Q: What do I do if I forget to swear in the witness?
A: As soon as you realize the omission, stop the proceeding and place the witness under oath using an amended oath.
Court reporter boards across the country periodically receive calls from frazzled court reporters who inadvertently forgot to swear in the witness, and the deposition had started. I know sometimes when an attorney says, “Let’s go on the record, I need to make a statement,” and then there is a colloquy between counsel, everyone’s timing gets off. The attorneys make their record, and then one of them says to the witness, “Okay. State your name for the record.” And off they go…
But then the court reporter remembers that the witness was never sworn in. What does the court reporter do?
The Court Reporters Board of California suggests the following:
As soon as the reporter realizes the omission, the best practice is to stop the proceeding and place the witness under oath using an amended oath such as:
Do you solemnly state the statements you’ve given and the testimony you’re about to give are the truth, the whole truth, and nothing but the truth?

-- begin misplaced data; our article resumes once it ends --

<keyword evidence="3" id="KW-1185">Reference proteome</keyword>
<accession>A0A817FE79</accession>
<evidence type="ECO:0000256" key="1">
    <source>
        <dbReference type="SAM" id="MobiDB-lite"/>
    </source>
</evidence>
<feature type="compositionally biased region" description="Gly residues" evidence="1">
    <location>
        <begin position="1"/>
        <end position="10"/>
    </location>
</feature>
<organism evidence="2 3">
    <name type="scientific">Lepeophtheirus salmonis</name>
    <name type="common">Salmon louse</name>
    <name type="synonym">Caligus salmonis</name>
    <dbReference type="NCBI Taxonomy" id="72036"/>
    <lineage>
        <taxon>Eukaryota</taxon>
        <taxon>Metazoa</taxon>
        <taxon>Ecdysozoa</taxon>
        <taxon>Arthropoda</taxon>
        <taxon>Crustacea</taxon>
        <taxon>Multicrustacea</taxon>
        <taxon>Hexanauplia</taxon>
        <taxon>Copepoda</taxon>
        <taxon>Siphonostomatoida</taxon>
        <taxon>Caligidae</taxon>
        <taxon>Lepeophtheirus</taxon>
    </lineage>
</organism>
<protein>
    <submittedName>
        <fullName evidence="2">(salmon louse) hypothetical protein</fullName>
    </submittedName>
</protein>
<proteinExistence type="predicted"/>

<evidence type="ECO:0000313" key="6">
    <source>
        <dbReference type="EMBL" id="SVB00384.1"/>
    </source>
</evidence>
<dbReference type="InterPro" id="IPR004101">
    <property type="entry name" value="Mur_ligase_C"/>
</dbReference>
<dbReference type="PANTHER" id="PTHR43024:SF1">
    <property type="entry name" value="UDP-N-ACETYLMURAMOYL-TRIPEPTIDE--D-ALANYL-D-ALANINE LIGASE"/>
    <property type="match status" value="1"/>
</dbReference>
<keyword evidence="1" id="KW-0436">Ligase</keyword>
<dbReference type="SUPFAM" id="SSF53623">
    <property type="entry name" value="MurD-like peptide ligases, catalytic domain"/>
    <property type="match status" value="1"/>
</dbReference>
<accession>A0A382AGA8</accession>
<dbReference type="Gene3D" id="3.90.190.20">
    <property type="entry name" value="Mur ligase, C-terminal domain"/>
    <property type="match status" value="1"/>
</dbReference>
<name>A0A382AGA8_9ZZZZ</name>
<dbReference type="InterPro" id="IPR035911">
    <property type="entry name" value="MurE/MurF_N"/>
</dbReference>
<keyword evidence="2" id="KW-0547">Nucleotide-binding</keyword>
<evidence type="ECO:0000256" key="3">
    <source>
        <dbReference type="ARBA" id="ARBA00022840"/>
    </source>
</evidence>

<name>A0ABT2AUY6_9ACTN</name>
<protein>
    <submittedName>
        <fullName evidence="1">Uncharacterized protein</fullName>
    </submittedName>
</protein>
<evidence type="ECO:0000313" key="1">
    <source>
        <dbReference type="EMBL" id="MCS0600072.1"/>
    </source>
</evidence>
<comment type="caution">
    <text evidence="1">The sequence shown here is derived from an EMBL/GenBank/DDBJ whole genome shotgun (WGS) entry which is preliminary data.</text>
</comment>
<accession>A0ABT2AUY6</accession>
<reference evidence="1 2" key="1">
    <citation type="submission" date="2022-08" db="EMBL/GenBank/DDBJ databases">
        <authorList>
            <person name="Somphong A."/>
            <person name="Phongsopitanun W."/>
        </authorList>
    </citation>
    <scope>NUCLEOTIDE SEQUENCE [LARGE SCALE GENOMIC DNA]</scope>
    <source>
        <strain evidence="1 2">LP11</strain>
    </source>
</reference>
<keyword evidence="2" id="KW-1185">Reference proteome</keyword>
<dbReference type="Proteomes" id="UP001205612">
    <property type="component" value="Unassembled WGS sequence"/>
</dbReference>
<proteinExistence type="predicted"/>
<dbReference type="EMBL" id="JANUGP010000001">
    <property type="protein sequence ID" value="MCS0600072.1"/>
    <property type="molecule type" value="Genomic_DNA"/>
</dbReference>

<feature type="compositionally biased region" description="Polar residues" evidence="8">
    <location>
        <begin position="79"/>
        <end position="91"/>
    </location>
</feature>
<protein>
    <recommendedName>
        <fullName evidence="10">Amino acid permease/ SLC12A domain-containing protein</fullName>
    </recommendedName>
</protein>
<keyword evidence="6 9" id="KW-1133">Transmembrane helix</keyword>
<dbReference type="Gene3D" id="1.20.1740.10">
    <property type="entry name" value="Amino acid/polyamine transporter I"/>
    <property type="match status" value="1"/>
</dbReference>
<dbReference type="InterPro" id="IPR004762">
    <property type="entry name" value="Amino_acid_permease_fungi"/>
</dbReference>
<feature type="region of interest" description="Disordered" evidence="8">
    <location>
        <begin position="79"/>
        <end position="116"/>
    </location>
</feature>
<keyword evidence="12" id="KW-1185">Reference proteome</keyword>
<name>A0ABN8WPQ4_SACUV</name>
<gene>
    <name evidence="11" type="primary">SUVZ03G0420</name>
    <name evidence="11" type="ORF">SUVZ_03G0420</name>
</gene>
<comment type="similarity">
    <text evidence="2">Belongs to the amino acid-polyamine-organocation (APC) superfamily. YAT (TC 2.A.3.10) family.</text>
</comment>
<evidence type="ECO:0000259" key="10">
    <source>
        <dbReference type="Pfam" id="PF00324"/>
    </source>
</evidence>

If the attorneys want to later argue that there is an issue with the deposition before the witness was sworn, that would be their prerogative. In the meantime, the court reporter has done what is necessary to mitigate the situation.
Have you been in an “on the job” situation that you were unsure how to handle?
Email us at firstname.lastname@example.org with a scenario you’d like a solution for!
Rosalie Kramm, CSR – Principal, San Diego
Rosalie Kramm began her career as a court reporter and owner/operator of Kramm Court Reporting in San Diego, California over 30 years ago, before joining Veritext Legal Solutions, the national leader in deposition services.
She sat on the Court Reporters Board of California with the Department of Consumer Affairs from 2013 through 2018 and has served as president of the Deposition Reporters Association of California, Society for the Technological Advancement of Reporting, and General Reporters Association of San Diego.
Kramm is a Certified Court Reporter in California and holds the national license of Certified Realtime Reporter. She also is a certified LiveNote trainer and frequent presenter for advanced workshops on the use of interactive real-time software, including Realtime with LiveNote, Summation, and Bridge. She also serves on the board of the San Diego Volunteer Lawyer Program.